LIU quarterback Clay Beathard stretches at the end of practice...

LIU quarterback Clay Beathard stretches at the end of practice that was held at the university's Brookville campus on Tuesday, Sept. 3, 2019. Credit: James Escher

SANTA CLARA, Calif. — The party was raging in the 49ers’ locker room at Levi’s Stadium on Sunday night.

They’d just beaten the Packers, 37-20, to advance to the Super Bowl. Players passed the George Halas Trophy around, posing with it for selfies. Music blasted while other players danced in the middle of the room. Screams and hugs and smiles swirled through the space the same way the confetti shot from cannons had just a little earlier when they were out on the field.

It was total joy and euphoria … for most of them.

Because while just about everybody in the locker room was at 100 percent elation, along one of the side walls at a locker overlooking the festivities stood the team’s third-string quarterback, C.J. Beathard.

He wasn’t thinking about the playoff run, the turnaround of the franchise or the upcoming matchup with the Chiefs. He was thinking about his brother.

”It’s been the toughest month of my life,” he said, his eyes tearing up.

Beathard’s brother Clay and another college student were stabbed and killed outside a bar in Nashville in the early hours of Dec. 21. Clay, who was the quarterback for Long Island University’s football team, was 22. A suspect was taken into custody a few days later.

“Losing my brother, it’s a pain that you never want anybody to feel,” Beathard said as the celebration went on around him Sunday night. “It’s something that is with you every second of every day. People say it will get better. Right now, stuff like this, it brings some joy and happiness, but it’s one of those things that I know he would have loved to experience this.”

Beathard was inactive for the NFC Championship Game. He probably won’t be in uniform for the Super Bowl, either. But he has a chance to win a Super Bowl ring, and that’s something the 49ers would like for him and his family.

“C.J. has been a warrior, man,” fellow backup quarterback Nick Mullens said. “The sadness and pain that he and his family have gone through in the past month, for him to come back and just work like a pro every day and be the same teammate he’s always been, I have so much respect for C.J. The fact that we can continue this journey on to the Super Bowl, I hope that brings some happiness to his family. I know he’s hurting.”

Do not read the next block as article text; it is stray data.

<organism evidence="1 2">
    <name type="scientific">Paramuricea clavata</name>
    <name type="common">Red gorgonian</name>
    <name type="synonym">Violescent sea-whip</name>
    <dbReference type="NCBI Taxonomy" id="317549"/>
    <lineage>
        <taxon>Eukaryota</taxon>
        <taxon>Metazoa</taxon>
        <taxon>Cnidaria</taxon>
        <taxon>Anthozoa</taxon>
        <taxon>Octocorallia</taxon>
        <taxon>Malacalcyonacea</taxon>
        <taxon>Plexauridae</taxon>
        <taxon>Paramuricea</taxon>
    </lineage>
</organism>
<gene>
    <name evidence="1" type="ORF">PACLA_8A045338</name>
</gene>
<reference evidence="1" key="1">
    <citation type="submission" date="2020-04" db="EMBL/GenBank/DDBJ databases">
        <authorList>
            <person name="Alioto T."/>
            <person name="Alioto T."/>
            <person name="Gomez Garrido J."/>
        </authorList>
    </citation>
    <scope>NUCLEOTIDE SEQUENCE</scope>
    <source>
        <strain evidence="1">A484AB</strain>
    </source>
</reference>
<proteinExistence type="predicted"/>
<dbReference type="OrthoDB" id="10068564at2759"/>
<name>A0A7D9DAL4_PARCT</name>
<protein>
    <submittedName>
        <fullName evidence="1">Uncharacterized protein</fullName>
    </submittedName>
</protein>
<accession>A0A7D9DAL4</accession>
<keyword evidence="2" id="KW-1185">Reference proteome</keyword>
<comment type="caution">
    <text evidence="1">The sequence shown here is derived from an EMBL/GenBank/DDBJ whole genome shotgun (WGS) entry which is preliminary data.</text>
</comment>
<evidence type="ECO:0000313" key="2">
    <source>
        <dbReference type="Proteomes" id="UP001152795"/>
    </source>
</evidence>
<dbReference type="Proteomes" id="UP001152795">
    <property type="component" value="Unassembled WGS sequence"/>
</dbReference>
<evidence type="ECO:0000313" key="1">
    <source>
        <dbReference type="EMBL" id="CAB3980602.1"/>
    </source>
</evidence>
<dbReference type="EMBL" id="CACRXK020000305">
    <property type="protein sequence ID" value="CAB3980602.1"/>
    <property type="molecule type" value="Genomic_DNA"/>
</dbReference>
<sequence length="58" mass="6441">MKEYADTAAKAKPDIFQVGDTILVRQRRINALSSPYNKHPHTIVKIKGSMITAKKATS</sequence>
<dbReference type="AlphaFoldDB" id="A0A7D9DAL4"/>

Beathard said he knew the 49ers were a tight-knit organization, but it wasn’t until they embraced him the way they did after the tragedy that he truly understood what that meant.

“The way everyone responded on the team when this happened a month ago, it just really showed how close everybody was,” he said. “The support not only Kyle [Shanahan, the coach] and John [Lynch, the general manager] had for me through that whole process but my teammates, it’s just great … It’s been unreal.”

Beathard remembered his brother as a loving man of faith.

“He had the biggest heart of anybody I’ve ever known,” he said. “You could know him for 10 seconds and you would say, ‘This guy is a good guy.’ He just loved everybody. He was a good kid and a good person. He would do anything for the people he loved, his friends, his family. He’s as loyal as it gets.

“He touched a lot of people in his short life.”

Beathard’s family was not in San Francisco for the championship game Sunday, but they plan to be in Miami for the Super Bowl, he said. They have quite a bit of experience with those games. His grandfather, Bobby Beathard, is a Hall of Fame general manager who won four rings.

Now C.J. is trying to win a fifth for the family. Certainly the most bittersweet of the bunch.

‘’It’s not gonna patch up any pain,” Beathard said. “But any time you see people you love experiencing some joy and happiness, that brings you some of it as well. And I love everybody on this team. I want this just as much as anybody else on this team.”

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